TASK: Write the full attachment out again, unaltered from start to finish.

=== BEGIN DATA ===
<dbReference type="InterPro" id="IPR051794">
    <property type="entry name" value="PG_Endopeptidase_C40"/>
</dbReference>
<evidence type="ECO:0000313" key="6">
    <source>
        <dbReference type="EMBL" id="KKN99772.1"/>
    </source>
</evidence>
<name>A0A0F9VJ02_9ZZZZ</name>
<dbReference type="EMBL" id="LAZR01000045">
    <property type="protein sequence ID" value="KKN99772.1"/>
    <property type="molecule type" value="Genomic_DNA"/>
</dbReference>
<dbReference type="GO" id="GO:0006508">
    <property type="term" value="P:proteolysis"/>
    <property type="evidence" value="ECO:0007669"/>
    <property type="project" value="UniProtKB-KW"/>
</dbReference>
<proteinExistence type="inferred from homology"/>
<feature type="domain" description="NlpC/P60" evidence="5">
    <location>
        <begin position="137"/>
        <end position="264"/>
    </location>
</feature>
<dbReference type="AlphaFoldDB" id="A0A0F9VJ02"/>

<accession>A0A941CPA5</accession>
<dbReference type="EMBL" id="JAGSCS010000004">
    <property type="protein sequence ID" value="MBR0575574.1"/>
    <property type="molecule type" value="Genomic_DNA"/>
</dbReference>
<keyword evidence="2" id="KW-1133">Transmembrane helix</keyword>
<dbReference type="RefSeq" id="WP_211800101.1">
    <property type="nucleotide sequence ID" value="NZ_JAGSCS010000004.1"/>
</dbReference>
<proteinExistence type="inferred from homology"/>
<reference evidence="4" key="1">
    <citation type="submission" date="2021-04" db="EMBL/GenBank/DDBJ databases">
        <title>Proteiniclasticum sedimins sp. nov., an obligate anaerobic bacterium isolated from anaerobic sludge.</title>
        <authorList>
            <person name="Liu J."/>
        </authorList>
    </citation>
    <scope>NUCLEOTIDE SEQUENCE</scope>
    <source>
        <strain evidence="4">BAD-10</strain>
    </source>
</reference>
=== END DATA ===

<dbReference type="InterPro" id="IPR051794">
    <property type="entry name" value="PG_Endopeptidase_C40"/>
</dbReference>
<evidence type="ECO:0000313" key="6">
    <source>
        <dbReference type="EMBL" id="KKN99772.1"/>
    </source>
</evidence>
<name>A0A0F9VJ02_9ZZZZ</name>
<dbReference type="EMBL" id="LAZR01000045">
    <property type="protein sequence ID" value="KKN99772.1"/>
    <property type="molecule type" value="Genomic_DNA"/>
</dbReference>
<dbReference type="GO" id="GO:0006508">
    <property type="term" value="P:proteolysis"/>
    <property type="evidence" value="ECO:0007669"/>
    <property type="project" value="UniProtKB-KW"/>
</dbReference>
<proteinExistence type="inferred from homology"/>
<feature type="domain" description="NlpC/P60" evidence="5">
    <location>
        <begin position="137"/>
        <end position="264"/>
    </location>
</feature>
<dbReference type="AlphaFoldDB" id="A0A0F9VJ02"/>

<accession>A0A941CPA5</accession>
<dbReference type="EMBL" id="JAGSCS010000004">
    <property type="protein sequence ID" value="MBR0575574.1"/>
    <property type="molecule type" value="Genomic_DNA"/>
</dbReference>
<keyword evidence="2" id="KW-1133">Transmembrane helix</keyword>
<dbReference type="RefSeq" id="WP_211800101.1">
    <property type="nucleotide sequence ID" value="NZ_JAGSCS010000004.1"/>
</dbReference>
<proteinExistence type="inferred from homology"/>
<reference evidence="4" key="1">
    <citation type="submission" date="2021-04" db="EMBL/GenBank/DDBJ databases">
        <title>Proteiniclasticum sedimins sp. nov., an obligate anaerobic bacterium isolated from anaerobic sludge.</title>
        <authorList>
            <person name="Liu J."/>
        </authorList>
    </citation>
    <scope>NUCLEOTIDE SEQUENCE</scope>
    <source>
        <strain evidence="4">BAD-10</strain>
    </source>
</reference>